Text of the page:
In FIG. 11, camming lever 24 includes two legs 82 and 84 bent at right angles. Leg 84 has a central cam bend 87. In FIG. 3A, the cam leg 84 is in gap 93 between member 38 and leg 40 of the member 36 and abuts angle 80. The leg 82 extends in a direction generally normal to directions 39 when leg 82 is upright. In this orientation, the cam 87, FIG. 11, sits above the line of leg 84 in the gap between the angle 80 and wall 40. When the lever 24 is rotated clockwise, FIG. 3A, in direction 88, the cam 87, FIG. 11, rotates 90° and cams the member 38 via angle 80 to the left of the drawing, FIG. 3A, closing the gap 91 at the left of the member 38.
In FIGS. 10A and 10B, the contact elements employed in the present embodiment may all be identical, however, this is not required, as will be explained. Contact elements 90 are generally Y-shaped in end section as shown in FIG. 10A. The stem 98 of the Y is formed with a relatively narrow portion, FIG. 10B, of sheet metal bent at 96. The metal then separates at 100 to form a Y configuration and is bent again to form two parallel upstanding legs 92 and 94. The legs 92 and 94 at 104 are wider than the stem 98, FIG. 10B. Legs 92 and 94, portions 104 then terminate in still wider upper portions at 108 and 110. The portion 108 has a tab 106 which is an extension of 108.
Contact elements 90 are removably positioned within the aligned apertures, FIGS. 3A and 3C. Stem 98, Y 100, and part of 104, FIGS. 10A and 10B, are in the apertures 58 of member 36. Portions 104 extend into apertures 72 of member 38. The upper wider portions at 108 and 110, FIGS. 10A and 10B, are partially within the apertures 72 of member 38 and extend into apertures 66 of member 34. The apertures 66, 72, and 58 are shaped to receive closely the contact elements 90, FIG. 3C. In FIG. 3C, tabs 106 of the contact elements 90 extend in a direction toward the central cavity 73 in the upper member 34. In FIG. 3B, the contact element 90' has its tab 106 extending over the central region 77' of member 38 between the arrays 72', 72" of holes 72.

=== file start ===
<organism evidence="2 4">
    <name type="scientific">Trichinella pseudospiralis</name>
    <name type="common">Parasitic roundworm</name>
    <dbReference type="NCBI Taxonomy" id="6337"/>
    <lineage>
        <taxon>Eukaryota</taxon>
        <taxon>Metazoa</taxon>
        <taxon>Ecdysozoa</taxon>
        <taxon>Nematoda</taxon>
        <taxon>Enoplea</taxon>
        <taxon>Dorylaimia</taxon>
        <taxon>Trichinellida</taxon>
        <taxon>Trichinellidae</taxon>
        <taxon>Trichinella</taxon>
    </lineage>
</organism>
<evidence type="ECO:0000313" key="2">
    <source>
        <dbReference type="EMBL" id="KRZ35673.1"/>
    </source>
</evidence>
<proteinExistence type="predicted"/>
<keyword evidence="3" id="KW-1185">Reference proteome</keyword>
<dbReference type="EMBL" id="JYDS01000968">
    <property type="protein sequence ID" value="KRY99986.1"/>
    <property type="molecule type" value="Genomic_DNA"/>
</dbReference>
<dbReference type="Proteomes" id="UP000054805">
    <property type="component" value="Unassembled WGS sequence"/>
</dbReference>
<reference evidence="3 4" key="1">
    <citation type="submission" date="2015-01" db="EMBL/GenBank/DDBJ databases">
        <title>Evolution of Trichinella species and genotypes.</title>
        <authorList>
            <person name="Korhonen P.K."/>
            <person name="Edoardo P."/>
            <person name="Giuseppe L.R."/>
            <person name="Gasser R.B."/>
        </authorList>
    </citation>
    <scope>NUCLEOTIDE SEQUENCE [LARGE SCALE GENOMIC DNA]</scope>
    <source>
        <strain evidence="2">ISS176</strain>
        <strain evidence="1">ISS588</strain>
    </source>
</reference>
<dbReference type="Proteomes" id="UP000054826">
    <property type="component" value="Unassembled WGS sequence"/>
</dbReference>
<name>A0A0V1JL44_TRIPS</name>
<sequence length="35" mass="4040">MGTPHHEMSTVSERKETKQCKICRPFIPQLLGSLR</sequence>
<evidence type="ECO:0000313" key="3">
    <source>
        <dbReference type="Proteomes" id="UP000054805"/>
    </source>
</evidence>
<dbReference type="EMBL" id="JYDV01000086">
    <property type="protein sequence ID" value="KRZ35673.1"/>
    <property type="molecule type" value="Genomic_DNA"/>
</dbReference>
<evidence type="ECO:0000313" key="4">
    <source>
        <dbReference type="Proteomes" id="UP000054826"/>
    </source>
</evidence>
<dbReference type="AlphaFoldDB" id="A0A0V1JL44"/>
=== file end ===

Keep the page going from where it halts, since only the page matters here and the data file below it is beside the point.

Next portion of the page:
In the alternative, some of the contacts 90 need not have the tab 106, FIG. 10B. In this instance, the contacts may have their upper portions 108 and 110 of about the same size and of the same shape and size as the portion 110, as shown by contact 90", FIG. 3B. In any case, the portion 108 whether or not it has the tab 106, is stationary when assembled in the housing whereas the portion 110 is movable by member 38. To facilitate movement of portion 110 so it does not interfere with the housing when moved, it may have its upper corners chamfered as shown in FIG. 10B.